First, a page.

You’ve hinted at some of the possible causes of passing Proposition 13. From the late 1960s and into the 70s, there was the Serrano decision, which sought to equalize funding between high wealth and low wealth districts. Additionally, during the same period there were efforts throughout the state to advance school desegregation. To what extent do you think that pressures to equalize school funding, as well as pressures to desegregate, had any relationship to the passage of Proposition 13?
I think it had a lot to do in general with the public’s attitudes toward public education, and it really marked the beginning of the assault on public education. Now, we’ve had about 45 years where basically the mass media has agreed that public education doesn’t work in California, and it does this by publishing endless stories about educational failure without any notion that there’s any relationship between family income and achievement. We’ve done nothing as a state to deal with the challenges that come from being a family that doesn’t have enough to eat, or doesn’t have a place to sleep at night. There are challenges when you’re part of a family that has to move three or four times every year, which of course means children are switching schools three or four times per year.
When I started teaching in Compton, people were more or less making it (economically) in the late 1960s. This was immediately before all of the aerospace industry moved to the south, because they were looking for lower wages and non-union shops. Before then, California essentially had a recession-proof economy based on the aerospace industry and military spending. During those years, people in places like Compton, where I was teaching, were able to stay put because even if they weren’t making union wages they were making close to union wages. During those years, we saw real growth in educational outcomes. Then, beginning in the early 1970s, people started moving out because the jobs were fleeing—businesses trying to get away from unions and having to pay high wages. So in places like Compton especially, but really throughout much of Los Angeles, there started to be a great deal of economic uncertainty for families. As the (educational) progress of the children in these families began to decline, the newspapers decided to blame the children themselves and their teachers. When this happened, support for funding public education was really undermined.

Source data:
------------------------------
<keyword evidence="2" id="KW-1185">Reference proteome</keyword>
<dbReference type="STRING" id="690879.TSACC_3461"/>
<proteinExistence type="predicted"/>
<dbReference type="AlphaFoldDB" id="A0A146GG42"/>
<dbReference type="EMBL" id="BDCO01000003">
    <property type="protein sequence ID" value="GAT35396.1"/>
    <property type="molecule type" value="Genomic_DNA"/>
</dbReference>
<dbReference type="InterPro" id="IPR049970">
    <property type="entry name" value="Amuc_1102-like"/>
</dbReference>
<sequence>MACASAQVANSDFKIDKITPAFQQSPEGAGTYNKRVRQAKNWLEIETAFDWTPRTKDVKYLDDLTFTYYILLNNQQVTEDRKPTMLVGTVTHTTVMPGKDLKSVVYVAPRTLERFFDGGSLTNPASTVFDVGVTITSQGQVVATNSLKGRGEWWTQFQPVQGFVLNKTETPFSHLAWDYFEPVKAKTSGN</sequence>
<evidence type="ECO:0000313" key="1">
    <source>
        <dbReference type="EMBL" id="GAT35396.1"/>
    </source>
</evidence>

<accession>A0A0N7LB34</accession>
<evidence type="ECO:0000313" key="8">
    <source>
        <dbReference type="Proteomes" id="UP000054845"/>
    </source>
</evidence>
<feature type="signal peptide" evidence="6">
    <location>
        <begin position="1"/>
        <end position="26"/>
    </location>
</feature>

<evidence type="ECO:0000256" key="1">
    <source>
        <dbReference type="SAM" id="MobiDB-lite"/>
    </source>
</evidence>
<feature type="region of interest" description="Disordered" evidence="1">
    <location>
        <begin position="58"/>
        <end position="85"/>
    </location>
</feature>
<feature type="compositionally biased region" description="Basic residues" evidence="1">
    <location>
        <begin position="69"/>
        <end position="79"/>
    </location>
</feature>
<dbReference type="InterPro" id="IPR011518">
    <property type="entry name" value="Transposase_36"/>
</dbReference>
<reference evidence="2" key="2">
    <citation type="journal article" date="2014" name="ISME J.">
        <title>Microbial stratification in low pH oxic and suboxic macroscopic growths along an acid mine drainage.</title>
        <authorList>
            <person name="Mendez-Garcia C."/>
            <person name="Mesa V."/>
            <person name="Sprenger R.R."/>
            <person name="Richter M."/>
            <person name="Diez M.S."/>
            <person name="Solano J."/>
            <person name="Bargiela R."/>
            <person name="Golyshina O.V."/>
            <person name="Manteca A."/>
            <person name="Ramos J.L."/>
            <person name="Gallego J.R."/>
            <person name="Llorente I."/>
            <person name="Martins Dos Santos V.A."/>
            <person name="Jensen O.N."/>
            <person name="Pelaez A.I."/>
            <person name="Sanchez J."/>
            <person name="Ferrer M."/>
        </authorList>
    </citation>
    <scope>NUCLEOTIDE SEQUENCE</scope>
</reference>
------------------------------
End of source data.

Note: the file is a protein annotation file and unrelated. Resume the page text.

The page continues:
Since this time we’ve really had a continuous onslaught of stories about “bad teachers” and “bad schools” and “bad kids” and “failure, failure, failure.” Now, what we have are legislators who are only looking out for their own districts, and people believe that no matter how much the state spends, it doesn’t make a difference.